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African students are angry

They feel racism is a two-way street: what if they went back and treated Indians the same way in their continent?

The anger is palpable. Not sadness, not shock, just plain anger. The two office-bearers of the Association of African Students Union in India (AASI) that Patriot met, talk about two objectives. One of creating a positive outlook about Africans and destroying the narrative that shows people from their continent as criminals. The second? To do unto us what we are doing unto them.

This conversation took place after the November 22 dastardly attack on four Tanzanian women and two Nigerian men on accusations of kidnapping and cannibalism. They were rescued after the women made frantic calls about their home being surrounded by a 200-strong mob baying for their blood.

Interrogation and subsequent investigation found that there had been no kidnapping of 16-year-old boy, as alleged. The additional accusation of cannibalism was also farcical.

A police officer privy to the investigation said that they have not found out who started the rumours. The Additional DCP of Dwarka, Giriraj Singh, when Patriot met him said that “it’s a small matter” and that “nothing has happened”. He added furthermore that the victims didn’t want any legal action.


For now, though, IPC Section 341 on unknown persons has been put in the FIR. This section, which deals with wrongful restraint, has not seen any arrests. The police say the victims must come to the fore, while videos circulating of the incident have many distinguishable faces.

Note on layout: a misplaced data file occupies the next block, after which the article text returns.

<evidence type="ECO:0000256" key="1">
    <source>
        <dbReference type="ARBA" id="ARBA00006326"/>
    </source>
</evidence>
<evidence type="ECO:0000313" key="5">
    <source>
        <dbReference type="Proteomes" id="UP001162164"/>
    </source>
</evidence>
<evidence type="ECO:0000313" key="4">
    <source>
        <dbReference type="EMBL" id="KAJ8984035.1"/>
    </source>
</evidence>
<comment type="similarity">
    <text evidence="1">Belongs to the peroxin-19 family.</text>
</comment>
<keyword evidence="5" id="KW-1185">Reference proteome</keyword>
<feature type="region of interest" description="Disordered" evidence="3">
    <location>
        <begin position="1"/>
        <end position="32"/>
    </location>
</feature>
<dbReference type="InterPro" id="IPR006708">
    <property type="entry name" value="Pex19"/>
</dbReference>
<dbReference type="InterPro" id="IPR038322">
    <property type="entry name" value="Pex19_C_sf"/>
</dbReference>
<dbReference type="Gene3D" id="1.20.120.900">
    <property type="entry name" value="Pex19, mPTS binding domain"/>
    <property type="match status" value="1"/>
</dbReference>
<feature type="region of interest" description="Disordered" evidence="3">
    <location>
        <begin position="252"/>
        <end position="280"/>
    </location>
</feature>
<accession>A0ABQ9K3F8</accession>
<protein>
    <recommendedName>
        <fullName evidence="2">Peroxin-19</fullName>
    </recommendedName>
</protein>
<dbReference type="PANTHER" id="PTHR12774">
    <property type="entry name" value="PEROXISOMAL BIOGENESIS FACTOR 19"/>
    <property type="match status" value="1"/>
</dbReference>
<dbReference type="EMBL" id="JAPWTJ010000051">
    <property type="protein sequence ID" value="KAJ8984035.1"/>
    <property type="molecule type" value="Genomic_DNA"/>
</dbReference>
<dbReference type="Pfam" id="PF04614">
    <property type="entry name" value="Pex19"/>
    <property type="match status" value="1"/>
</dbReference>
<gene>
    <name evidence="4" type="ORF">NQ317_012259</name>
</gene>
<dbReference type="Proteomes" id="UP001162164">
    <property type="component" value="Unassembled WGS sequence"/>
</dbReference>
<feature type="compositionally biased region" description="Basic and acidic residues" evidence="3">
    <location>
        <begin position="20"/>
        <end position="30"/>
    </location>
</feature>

The police refuse to call it a racial attack, as has been seen in numerous incidents that have taken place either in the city or around the country. This time, the Africans don’t want to call it that either.

The president of the AASI says he wants to do and hear only positive things. “We don’t want to focus on racism. We don’t need to be accepted, I don’t need to prove who I am.”

According to figures from 2016-2017 there are 55,000 African national students in Delhi.

Merveil Ntambwe Ngongo goes on to add that “deep in my heart” this incident has taught him a lot. “I live quite differently” here in India, “we face challenges. But that’s part of life.” If a similar incident took place between a “Hindu and Muslim it becomes discrimination, a fight between two religions”, and so they don’t want this depicted as racism. We are no victims, he says.